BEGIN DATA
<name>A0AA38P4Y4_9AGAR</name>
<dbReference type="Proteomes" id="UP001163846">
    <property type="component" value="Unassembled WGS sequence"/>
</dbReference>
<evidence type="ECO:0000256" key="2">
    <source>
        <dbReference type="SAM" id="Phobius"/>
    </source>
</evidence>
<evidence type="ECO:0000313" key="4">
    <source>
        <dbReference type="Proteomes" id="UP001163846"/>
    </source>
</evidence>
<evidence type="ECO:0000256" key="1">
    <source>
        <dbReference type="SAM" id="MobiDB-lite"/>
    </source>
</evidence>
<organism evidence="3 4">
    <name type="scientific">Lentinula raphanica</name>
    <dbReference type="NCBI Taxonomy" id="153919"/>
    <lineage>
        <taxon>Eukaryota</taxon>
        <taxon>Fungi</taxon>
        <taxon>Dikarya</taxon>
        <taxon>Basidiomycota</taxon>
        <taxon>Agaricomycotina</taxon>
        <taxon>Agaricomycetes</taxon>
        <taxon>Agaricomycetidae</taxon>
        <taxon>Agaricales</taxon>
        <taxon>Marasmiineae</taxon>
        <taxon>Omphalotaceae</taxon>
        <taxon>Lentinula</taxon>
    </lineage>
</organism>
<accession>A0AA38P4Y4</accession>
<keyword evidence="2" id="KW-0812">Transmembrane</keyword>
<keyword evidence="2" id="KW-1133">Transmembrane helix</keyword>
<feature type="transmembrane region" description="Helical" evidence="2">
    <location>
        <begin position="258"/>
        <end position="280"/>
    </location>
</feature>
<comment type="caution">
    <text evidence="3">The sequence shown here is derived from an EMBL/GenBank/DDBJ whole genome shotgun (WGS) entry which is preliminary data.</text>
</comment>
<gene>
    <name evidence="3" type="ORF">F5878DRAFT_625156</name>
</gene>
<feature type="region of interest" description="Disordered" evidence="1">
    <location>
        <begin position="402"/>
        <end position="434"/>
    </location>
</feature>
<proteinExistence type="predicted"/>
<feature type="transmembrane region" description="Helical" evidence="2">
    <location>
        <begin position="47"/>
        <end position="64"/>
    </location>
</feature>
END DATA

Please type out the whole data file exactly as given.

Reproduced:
<name>A0AA38P4Y4_9AGAR</name>
<dbReference type="Proteomes" id="UP001163846">
    <property type="component" value="Unassembled WGS sequence"/>
</dbReference>
<evidence type="ECO:0000256" key="2">
    <source>
        <dbReference type="SAM" id="Phobius"/>
    </source>
</evidence>
<evidence type="ECO:0000313" key="4">
    <source>
        <dbReference type="Proteomes" id="UP001163846"/>
    </source>
</evidence>
<evidence type="ECO:0000256" key="1">
    <source>
        <dbReference type="SAM" id="MobiDB-lite"/>
    </source>
</evidence>
<organism evidence="3 4">
    <name type="scientific">Lentinula raphanica</name>
    <dbReference type="NCBI Taxonomy" id="153919"/>
    <lineage>
        <taxon>Eukaryota</taxon>
        <taxon>Fungi</taxon>
        <taxon>Dikarya</taxon>
        <taxon>Basidiomycota</taxon>
        <taxon>Agaricomycotina</taxon>
        <taxon>Agaricomycetes</taxon>
        <taxon>Agaricomycetidae</taxon>
        <taxon>Agaricales</taxon>
        <taxon>Marasmiineae</taxon>
        <taxon>Omphalotaceae</taxon>
        <taxon>Lentinula</taxon>
    </lineage>
</organism>
<accession>A0AA38P4Y4</accession>
<keyword evidence="2" id="KW-0812">Transmembrane</keyword>
<keyword evidence="2" id="KW-1133">Transmembrane helix</keyword>
<feature type="transmembrane region" description="Helical" evidence="2">
    <location>
        <begin position="258"/>
        <end position="280"/>
    </location>
</feature>
<comment type="caution">
    <text evidence="3">The sequence shown here is derived from an EMBL/GenBank/DDBJ whole genome shotgun (WGS) entry which is preliminary data.</text>
</comment>
<gene>
    <name evidence="3" type="ORF">F5878DRAFT_625156</name>
</gene>
<feature type="region of interest" description="Disordered" evidence="1">
    <location>
        <begin position="402"/>
        <end position="434"/>
    </location>
</feature>
<proteinExistence type="predicted"/>
<feature type="transmembrane region" description="Helical" evidence="2">
    <location>
        <begin position="47"/>
        <end position="64"/>
    </location>
</feature>